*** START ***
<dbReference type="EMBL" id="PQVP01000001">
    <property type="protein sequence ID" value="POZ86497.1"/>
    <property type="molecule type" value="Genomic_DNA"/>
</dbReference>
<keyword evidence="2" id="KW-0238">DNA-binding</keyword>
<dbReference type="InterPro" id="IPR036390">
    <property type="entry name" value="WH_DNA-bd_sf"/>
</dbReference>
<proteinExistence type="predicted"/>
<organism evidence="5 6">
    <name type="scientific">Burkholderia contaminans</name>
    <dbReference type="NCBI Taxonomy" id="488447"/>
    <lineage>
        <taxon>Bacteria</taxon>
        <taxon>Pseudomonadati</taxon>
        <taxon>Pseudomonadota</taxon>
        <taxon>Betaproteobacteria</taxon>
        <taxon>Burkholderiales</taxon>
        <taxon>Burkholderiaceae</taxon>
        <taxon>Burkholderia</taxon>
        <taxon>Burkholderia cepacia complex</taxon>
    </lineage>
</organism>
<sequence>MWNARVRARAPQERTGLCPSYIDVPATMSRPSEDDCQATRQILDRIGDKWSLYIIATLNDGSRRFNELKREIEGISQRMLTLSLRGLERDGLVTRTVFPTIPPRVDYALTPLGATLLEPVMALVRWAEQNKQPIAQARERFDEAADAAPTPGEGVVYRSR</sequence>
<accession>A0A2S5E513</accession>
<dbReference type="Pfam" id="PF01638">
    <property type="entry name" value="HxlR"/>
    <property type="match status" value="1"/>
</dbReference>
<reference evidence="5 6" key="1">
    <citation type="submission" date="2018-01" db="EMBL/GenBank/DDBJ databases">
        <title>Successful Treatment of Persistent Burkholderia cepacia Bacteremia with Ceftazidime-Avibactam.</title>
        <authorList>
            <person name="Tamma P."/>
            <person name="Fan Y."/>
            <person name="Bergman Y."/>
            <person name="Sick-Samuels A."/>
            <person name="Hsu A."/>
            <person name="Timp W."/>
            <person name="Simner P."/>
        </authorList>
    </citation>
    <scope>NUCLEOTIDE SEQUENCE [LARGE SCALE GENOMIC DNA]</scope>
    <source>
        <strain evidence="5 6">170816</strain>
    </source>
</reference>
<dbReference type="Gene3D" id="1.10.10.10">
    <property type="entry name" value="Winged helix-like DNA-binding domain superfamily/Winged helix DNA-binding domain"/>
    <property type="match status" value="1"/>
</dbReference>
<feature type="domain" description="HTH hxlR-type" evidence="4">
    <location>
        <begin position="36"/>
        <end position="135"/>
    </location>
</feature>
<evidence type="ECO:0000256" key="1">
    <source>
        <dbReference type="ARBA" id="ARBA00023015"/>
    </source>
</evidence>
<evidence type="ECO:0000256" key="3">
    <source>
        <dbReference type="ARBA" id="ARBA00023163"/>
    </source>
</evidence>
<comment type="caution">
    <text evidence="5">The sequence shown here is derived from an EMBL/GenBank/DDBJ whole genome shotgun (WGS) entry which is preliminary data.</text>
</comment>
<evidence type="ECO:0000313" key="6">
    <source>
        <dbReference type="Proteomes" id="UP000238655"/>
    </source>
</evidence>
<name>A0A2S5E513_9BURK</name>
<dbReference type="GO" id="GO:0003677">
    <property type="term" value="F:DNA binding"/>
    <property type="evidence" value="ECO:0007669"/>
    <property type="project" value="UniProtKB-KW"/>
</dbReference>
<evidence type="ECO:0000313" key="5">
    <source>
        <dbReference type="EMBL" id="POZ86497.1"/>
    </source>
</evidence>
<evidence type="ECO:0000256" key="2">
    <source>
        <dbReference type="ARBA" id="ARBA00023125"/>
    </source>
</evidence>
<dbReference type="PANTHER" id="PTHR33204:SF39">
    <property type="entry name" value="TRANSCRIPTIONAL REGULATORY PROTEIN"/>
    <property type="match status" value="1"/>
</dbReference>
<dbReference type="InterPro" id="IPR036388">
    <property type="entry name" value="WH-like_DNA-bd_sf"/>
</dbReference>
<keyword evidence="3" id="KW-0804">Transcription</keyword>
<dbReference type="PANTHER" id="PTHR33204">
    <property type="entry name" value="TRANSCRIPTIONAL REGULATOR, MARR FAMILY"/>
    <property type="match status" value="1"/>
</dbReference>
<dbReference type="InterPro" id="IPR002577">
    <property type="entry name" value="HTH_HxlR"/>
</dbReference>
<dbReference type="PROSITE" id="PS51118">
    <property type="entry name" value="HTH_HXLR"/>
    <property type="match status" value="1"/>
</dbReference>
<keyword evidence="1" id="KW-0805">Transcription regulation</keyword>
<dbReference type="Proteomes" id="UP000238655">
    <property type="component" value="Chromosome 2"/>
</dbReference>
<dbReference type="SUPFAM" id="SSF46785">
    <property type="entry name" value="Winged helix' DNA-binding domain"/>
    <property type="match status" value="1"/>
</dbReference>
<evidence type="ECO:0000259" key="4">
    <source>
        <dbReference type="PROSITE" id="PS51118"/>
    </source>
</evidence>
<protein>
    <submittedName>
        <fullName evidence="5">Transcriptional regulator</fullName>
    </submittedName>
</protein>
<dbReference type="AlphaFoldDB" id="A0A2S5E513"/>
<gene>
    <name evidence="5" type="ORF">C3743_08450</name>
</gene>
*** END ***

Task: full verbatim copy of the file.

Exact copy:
<dbReference type="EMBL" id="PQVP01000001">
    <property type="protein sequence ID" value="POZ86497.1"/>
    <property type="molecule type" value="Genomic_DNA"/>
</dbReference>
<keyword evidence="2" id="KW-0238">DNA-binding</keyword>
<dbReference type="InterPro" id="IPR036390">
    <property type="entry name" value="WH_DNA-bd_sf"/>
</dbReference>
<proteinExistence type="predicted"/>
<organism evidence="5 6">
    <name type="scientific">Burkholderia contaminans</name>
    <dbReference type="NCBI Taxonomy" id="488447"/>
    <lineage>
        <taxon>Bacteria</taxon>
        <taxon>Pseudomonadati</taxon>
        <taxon>Pseudomonadota</taxon>
        <taxon>Betaproteobacteria</taxon>
        <taxon>Burkholderiales</taxon>
        <taxon>Burkholderiaceae</taxon>
        <taxon>Burkholderia</taxon>
        <taxon>Burkholderia cepacia complex</taxon>
    </lineage>
</organism>
<sequence>MWNARVRARAPQERTGLCPSYIDVPATMSRPSEDDCQATRQILDRIGDKWSLYIIATLNDGSRRFNELKREIEGISQRMLTLSLRGLERDGLVTRTVFPTIPPRVDYALTPLGATLLEPVMALVRWAEQNKQPIAQARERFDEAADAAPTPGEGVVYRSR</sequence>
<accession>A0A2S5E513</accession>
<dbReference type="Pfam" id="PF01638">
    <property type="entry name" value="HxlR"/>
    <property type="match status" value="1"/>
</dbReference>
<reference evidence="5 6" key="1">
    <citation type="submission" date="2018-01" db="EMBL/GenBank/DDBJ databases">
        <title>Successful Treatment of Persistent Burkholderia cepacia Bacteremia with Ceftazidime-Avibactam.</title>
        <authorList>
            <person name="Tamma P."/>
            <person name="Fan Y."/>
            <person name="Bergman Y."/>
            <person name="Sick-Samuels A."/>
            <person name="Hsu A."/>
            <person name="Timp W."/>
            <person name="Simner P."/>
        </authorList>
    </citation>
    <scope>NUCLEOTIDE SEQUENCE [LARGE SCALE GENOMIC DNA]</scope>
    <source>
        <strain evidence="5 6">170816</strain>
    </source>
</reference>
<dbReference type="Gene3D" id="1.10.10.10">
    <property type="entry name" value="Winged helix-like DNA-binding domain superfamily/Winged helix DNA-binding domain"/>
    <property type="match status" value="1"/>
</dbReference>
<feature type="domain" description="HTH hxlR-type" evidence="4">
    <location>
        <begin position="36"/>
        <end position="135"/>
    </location>
</feature>
<evidence type="ECO:0000256" key="1">
    <source>
        <dbReference type="ARBA" id="ARBA00023015"/>
    </source>
</evidence>
<evidence type="ECO:0000256" key="3">
    <source>
        <dbReference type="ARBA" id="ARBA00023163"/>
    </source>
</evidence>
<comment type="caution">
    <text evidence="5">The sequence shown here is derived from an EMBL/GenBank/DDBJ whole genome shotgun (WGS) entry which is preliminary data.</text>
</comment>
<evidence type="ECO:0000313" key="6">
    <source>
        <dbReference type="Proteomes" id="UP000238655"/>
    </source>
</evidence>
<name>A0A2S5E513_9BURK</name>
<dbReference type="GO" id="GO:0003677">
    <property type="term" value="F:DNA binding"/>
    <property type="evidence" value="ECO:0007669"/>
    <property type="project" value="UniProtKB-KW"/>
</dbReference>
<evidence type="ECO:0000313" key="5">
    <source>
        <dbReference type="EMBL" id="POZ86497.1"/>
    </source>
</evidence>
<evidence type="ECO:0000256" key="2">
    <source>
        <dbReference type="ARBA" id="ARBA00023125"/>
    </source>
</evidence>
<dbReference type="PANTHER" id="PTHR33204:SF39">
    <property type="entry name" value="TRANSCRIPTIONAL REGULATORY PROTEIN"/>
    <property type="match status" value="1"/>
</dbReference>
<dbReference type="InterPro" id="IPR036388">
    <property type="entry name" value="WH-like_DNA-bd_sf"/>
</dbReference>
<keyword evidence="3" id="KW-0804">Transcription</keyword>
<dbReference type="PANTHER" id="PTHR33204">
    <property type="entry name" value="TRANSCRIPTIONAL REGULATOR, MARR FAMILY"/>
    <property type="match status" value="1"/>
</dbReference>
<dbReference type="InterPro" id="IPR002577">
    <property type="entry name" value="HTH_HxlR"/>
</dbReference>
<dbReference type="PROSITE" id="PS51118">
    <property type="entry name" value="HTH_HXLR"/>
    <property type="match status" value="1"/>
</dbReference>
<keyword evidence="1" id="KW-0805">Transcription regulation</keyword>
<dbReference type="Proteomes" id="UP000238655">
    <property type="component" value="Chromosome 2"/>
</dbReference>
<dbReference type="SUPFAM" id="SSF46785">
    <property type="entry name" value="Winged helix' DNA-binding domain"/>
    <property type="match status" value="1"/>
</dbReference>
<evidence type="ECO:0000259" key="4">
    <source>
        <dbReference type="PROSITE" id="PS51118"/>
    </source>
</evidence>
<protein>
    <submittedName>
        <fullName evidence="5">Transcriptional regulator</fullName>
    </submittedName>
</protein>
<dbReference type="AlphaFoldDB" id="A0A2S5E513"/>
<gene>
    <name evidence="5" type="ORF">C3743_08450</name>
</gene>